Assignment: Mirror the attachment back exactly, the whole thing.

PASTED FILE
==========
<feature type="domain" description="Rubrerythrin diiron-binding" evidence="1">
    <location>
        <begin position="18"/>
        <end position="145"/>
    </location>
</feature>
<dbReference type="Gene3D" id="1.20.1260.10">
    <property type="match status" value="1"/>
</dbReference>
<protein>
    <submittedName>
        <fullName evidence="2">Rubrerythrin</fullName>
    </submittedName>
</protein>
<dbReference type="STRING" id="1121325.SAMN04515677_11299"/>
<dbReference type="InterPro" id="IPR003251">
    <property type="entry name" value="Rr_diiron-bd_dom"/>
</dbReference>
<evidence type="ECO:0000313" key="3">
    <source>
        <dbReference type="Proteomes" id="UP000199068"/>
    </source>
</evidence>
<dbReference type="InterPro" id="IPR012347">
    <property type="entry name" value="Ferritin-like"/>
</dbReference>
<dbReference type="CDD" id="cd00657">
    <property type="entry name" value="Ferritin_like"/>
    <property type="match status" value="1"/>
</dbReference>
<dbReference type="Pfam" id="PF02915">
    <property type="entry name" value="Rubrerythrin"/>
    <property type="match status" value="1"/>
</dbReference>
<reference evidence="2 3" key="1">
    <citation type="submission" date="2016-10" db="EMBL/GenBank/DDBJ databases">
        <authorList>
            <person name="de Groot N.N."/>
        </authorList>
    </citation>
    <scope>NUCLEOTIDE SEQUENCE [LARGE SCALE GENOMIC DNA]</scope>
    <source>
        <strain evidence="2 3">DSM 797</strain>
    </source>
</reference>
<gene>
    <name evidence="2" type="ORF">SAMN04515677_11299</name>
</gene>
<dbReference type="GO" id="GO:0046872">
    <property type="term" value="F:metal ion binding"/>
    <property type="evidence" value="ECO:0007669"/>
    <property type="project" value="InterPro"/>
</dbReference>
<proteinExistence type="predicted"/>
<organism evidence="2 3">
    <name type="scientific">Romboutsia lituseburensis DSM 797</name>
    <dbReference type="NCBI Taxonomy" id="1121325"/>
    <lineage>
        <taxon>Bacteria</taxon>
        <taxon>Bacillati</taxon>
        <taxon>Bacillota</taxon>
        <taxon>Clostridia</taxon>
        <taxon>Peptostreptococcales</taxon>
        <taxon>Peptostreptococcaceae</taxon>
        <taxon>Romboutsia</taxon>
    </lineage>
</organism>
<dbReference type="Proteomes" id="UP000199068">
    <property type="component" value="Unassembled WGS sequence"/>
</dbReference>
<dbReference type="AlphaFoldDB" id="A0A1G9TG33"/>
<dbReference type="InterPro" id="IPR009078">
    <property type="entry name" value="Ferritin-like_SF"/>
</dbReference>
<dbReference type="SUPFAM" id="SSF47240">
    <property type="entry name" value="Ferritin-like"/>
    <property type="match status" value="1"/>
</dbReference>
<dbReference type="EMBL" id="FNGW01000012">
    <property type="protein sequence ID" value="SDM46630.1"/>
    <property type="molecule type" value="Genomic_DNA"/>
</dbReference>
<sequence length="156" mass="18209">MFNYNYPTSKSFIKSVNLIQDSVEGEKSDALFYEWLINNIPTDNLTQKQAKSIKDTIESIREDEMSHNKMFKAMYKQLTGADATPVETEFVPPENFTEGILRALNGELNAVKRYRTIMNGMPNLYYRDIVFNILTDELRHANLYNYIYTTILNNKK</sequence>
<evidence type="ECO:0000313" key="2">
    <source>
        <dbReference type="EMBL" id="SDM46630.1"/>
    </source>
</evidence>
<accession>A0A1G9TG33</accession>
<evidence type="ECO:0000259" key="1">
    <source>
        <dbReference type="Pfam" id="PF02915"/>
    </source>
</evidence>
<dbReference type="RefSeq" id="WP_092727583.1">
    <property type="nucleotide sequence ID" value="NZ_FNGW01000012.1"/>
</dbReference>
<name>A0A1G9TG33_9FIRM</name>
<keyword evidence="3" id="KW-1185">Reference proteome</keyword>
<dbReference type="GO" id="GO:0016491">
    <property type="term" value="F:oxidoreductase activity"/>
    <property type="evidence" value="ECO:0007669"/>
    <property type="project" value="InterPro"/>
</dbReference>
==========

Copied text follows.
<feature type="domain" description="Rubrerythrin diiron-binding" evidence="1">
    <location>
        <begin position="18"/>
        <end position="145"/>
    </location>
</feature>
<dbReference type="Gene3D" id="1.20.1260.10">
    <property type="match status" value="1"/>
</dbReference>
<protein>
    <submittedName>
        <fullName evidence="2">Rubrerythrin</fullName>
    </submittedName>
</protein>
<dbReference type="STRING" id="1121325.SAMN04515677_11299"/>
<dbReference type="InterPro" id="IPR003251">
    <property type="entry name" value="Rr_diiron-bd_dom"/>
</dbReference>
<evidence type="ECO:0000313" key="3">
    <source>
        <dbReference type="Proteomes" id="UP000199068"/>
    </source>
</evidence>
<dbReference type="InterPro" id="IPR012347">
    <property type="entry name" value="Ferritin-like"/>
</dbReference>
<dbReference type="CDD" id="cd00657">
    <property type="entry name" value="Ferritin_like"/>
    <property type="match status" value="1"/>
</dbReference>
<dbReference type="Pfam" id="PF02915">
    <property type="entry name" value="Rubrerythrin"/>
    <property type="match status" value="1"/>
</dbReference>
<reference evidence="2 3" key="1">
    <citation type="submission" date="2016-10" db="EMBL/GenBank/DDBJ databases">
        <authorList>
            <person name="de Groot N.N."/>
        </authorList>
    </citation>
    <scope>NUCLEOTIDE SEQUENCE [LARGE SCALE GENOMIC DNA]</scope>
    <source>
        <strain evidence="2 3">DSM 797</strain>
    </source>
</reference>
<gene>
    <name evidence="2" type="ORF">SAMN04515677_11299</name>
</gene>
<dbReference type="GO" id="GO:0046872">
    <property type="term" value="F:metal ion binding"/>
    <property type="evidence" value="ECO:0007669"/>
    <property type="project" value="InterPro"/>
</dbReference>
<proteinExistence type="predicted"/>
<organism evidence="2 3">
    <name type="scientific">Romboutsia lituseburensis DSM 797</name>
    <dbReference type="NCBI Taxonomy" id="1121325"/>
    <lineage>
        <taxon>Bacteria</taxon>
        <taxon>Bacillati</taxon>
        <taxon>Bacillota</taxon>
        <taxon>Clostridia</taxon>
        <taxon>Peptostreptococcales</taxon>
        <taxon>Peptostreptococcaceae</taxon>
        <taxon>Romboutsia</taxon>
    </lineage>
</organism>
<dbReference type="Proteomes" id="UP000199068">
    <property type="component" value="Unassembled WGS sequence"/>
</dbReference>
<dbReference type="AlphaFoldDB" id="A0A1G9TG33"/>
<dbReference type="InterPro" id="IPR009078">
    <property type="entry name" value="Ferritin-like_SF"/>
</dbReference>
<dbReference type="SUPFAM" id="SSF47240">
    <property type="entry name" value="Ferritin-like"/>
    <property type="match status" value="1"/>
</dbReference>
<dbReference type="EMBL" id="FNGW01000012">
    <property type="protein sequence ID" value="SDM46630.1"/>
    <property type="molecule type" value="Genomic_DNA"/>
</dbReference>
<sequence length="156" mass="18209">MFNYNYPTSKSFIKSVNLIQDSVEGEKSDALFYEWLINNIPTDNLTQKQAKSIKDTIESIREDEMSHNKMFKAMYKQLTGADATPVETEFVPPENFTEGILRALNGELNAVKRYRTIMNGMPNLYYRDIVFNILTDELRHANLYNYIYTTILNNKK</sequence>
<evidence type="ECO:0000313" key="2">
    <source>
        <dbReference type="EMBL" id="SDM46630.1"/>
    </source>
</evidence>
<accession>A0A1G9TG33</accession>
<evidence type="ECO:0000259" key="1">
    <source>
        <dbReference type="Pfam" id="PF02915"/>
    </source>
</evidence>
<dbReference type="RefSeq" id="WP_092727583.1">
    <property type="nucleotide sequence ID" value="NZ_FNGW01000012.1"/>
</dbReference>
<name>A0A1G9TG33_9FIRM</name>
<keyword evidence="3" id="KW-1185">Reference proteome</keyword>
<dbReference type="GO" id="GO:0016491">
    <property type="term" value="F:oxidoreductase activity"/>
    <property type="evidence" value="ECO:0007669"/>
    <property type="project" value="InterPro"/>
</dbReference>